Activity: Participating in or organising an event types › Participation in conference
The Biochemical Society, the Society for Experimental Biology and the British Ecological Society are delighted to announce their third joint scientific conference.
An important challenge facing the future of humanity is food security. This resource is heavily supported by the actions of insect pollinators and attacked by insect crop pests. Agrochemical intensification has reduced the amount of natural forage and breeding/nesting sites for insects and simultaneously providing large bonanzas in the form crops. Therefore, it is currently necessary to fight the battle against pest species using insecticides. This approach is a double-edged sword with both insect pests and pollinators being vulnerable. This conference will discuss whether the key insecticides being used in this battle have an overall negative impact on bees, and so food security.
The conference will focus on the scientific evidence on the risks of the cholinergic pesticides, in particular the neonicotinoids, to both honeybees and bumblebees. Evidence will be presented from research laboratories from academia, government and industry to discuss the current scientific evidence, knowledge gaps and future directions.
The following aspects of this issue will be addressed:
Environmental levels of neonicotinoids
The basic receptor biology of nicotinic acetylcholine receptors and how these influence neuronal and brain function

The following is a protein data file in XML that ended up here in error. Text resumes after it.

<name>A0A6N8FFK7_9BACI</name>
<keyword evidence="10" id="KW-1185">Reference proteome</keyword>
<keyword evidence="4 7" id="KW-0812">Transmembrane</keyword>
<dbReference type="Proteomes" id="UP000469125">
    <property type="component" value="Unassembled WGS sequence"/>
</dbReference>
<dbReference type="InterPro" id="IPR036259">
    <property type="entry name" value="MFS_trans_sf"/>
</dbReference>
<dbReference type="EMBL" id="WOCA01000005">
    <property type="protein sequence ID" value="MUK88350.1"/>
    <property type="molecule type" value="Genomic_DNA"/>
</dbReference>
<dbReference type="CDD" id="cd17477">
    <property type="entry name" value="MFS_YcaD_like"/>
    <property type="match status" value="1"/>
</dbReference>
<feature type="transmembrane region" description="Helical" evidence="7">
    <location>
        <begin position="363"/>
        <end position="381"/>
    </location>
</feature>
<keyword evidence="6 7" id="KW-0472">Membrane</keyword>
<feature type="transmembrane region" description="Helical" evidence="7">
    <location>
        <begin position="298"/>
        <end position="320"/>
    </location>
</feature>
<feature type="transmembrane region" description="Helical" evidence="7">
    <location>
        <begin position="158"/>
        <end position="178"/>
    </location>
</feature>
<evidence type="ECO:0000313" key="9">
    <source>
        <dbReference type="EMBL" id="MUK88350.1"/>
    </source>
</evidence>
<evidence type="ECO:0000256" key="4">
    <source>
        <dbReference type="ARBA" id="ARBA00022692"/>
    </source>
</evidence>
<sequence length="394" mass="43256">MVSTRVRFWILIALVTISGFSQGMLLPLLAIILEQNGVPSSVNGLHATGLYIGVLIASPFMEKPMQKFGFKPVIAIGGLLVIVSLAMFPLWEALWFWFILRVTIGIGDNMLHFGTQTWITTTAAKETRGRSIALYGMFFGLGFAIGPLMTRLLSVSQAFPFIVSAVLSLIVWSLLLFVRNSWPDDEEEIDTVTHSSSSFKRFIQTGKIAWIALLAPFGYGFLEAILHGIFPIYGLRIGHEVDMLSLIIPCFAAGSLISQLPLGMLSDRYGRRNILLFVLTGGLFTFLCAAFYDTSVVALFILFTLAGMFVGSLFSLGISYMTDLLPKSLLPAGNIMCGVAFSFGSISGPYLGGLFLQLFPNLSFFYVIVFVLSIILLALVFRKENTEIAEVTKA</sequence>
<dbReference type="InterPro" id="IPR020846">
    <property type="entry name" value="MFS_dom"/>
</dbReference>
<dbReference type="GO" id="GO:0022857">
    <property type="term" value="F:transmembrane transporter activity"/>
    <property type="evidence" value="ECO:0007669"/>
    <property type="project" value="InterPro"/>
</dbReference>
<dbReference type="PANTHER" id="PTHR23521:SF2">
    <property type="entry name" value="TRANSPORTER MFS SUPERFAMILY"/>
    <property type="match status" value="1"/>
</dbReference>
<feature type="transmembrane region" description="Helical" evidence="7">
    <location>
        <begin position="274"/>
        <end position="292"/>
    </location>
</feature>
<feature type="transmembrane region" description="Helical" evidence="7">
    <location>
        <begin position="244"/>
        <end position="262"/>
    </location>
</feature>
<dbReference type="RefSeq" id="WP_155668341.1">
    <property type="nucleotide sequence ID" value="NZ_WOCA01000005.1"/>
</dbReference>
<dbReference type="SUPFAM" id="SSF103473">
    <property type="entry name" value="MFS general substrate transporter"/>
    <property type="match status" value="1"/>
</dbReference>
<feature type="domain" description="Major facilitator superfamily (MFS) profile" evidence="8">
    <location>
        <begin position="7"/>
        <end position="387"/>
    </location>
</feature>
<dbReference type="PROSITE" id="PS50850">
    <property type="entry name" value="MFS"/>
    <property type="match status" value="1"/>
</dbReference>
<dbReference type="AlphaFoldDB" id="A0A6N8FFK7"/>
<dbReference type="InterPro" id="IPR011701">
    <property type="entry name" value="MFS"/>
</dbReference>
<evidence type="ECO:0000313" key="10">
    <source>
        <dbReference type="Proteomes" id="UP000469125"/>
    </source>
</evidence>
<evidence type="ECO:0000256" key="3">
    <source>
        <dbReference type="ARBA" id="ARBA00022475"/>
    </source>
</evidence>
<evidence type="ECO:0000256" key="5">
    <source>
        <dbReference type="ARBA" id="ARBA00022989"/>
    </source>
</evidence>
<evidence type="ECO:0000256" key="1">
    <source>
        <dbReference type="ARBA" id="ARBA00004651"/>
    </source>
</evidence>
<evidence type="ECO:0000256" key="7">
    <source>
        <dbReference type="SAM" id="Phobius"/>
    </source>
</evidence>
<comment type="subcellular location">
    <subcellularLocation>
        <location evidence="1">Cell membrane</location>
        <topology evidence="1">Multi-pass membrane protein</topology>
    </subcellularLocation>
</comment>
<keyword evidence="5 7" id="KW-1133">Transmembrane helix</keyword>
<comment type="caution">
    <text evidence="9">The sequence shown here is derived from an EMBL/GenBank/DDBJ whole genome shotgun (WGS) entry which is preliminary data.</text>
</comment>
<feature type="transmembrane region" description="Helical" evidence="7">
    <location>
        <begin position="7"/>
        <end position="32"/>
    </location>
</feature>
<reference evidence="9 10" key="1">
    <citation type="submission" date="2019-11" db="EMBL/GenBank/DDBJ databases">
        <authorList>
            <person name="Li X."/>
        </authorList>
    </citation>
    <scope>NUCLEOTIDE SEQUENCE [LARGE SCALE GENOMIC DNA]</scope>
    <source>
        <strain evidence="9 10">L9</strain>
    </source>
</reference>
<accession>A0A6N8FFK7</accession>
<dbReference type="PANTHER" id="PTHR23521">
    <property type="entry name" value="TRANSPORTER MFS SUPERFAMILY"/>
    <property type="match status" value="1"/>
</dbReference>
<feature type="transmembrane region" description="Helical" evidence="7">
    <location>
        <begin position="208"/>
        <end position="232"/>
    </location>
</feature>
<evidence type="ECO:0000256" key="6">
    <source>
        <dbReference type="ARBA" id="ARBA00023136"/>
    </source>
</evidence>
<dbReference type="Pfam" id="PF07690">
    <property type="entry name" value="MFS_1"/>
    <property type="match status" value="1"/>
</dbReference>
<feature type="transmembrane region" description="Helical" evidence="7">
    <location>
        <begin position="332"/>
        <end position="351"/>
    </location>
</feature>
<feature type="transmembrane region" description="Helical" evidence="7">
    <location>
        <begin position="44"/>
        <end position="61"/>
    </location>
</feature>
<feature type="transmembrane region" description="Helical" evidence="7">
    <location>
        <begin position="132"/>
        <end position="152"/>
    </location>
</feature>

Individual acute bee toxicity and chronic dysfunction in bee learning
Whole colony performance of bees
Field studies on the need and safety of neonicotinoids on bees
Additive and synergistic interactions between pesticides and disease
Bee detoxification pathways
This conference will have great international interest for scientists, politicians, environmental campaigning organisations and the media. Additional opportunities for short talks (selected from the abstracts) and posters will be available and early career researchers are encouraged to submit abstracts. To maximise the impact of this symposium, an open scientific discussion will follow the talks and precede an opportunity for the media and stakeholders to ask questions of the scientific audience in order that the science can directly inform the media and policy.
Dr Christopher N Connolly (University of Dundee, UK)
Dr Geraldine A Wright (Newcastle University, UK)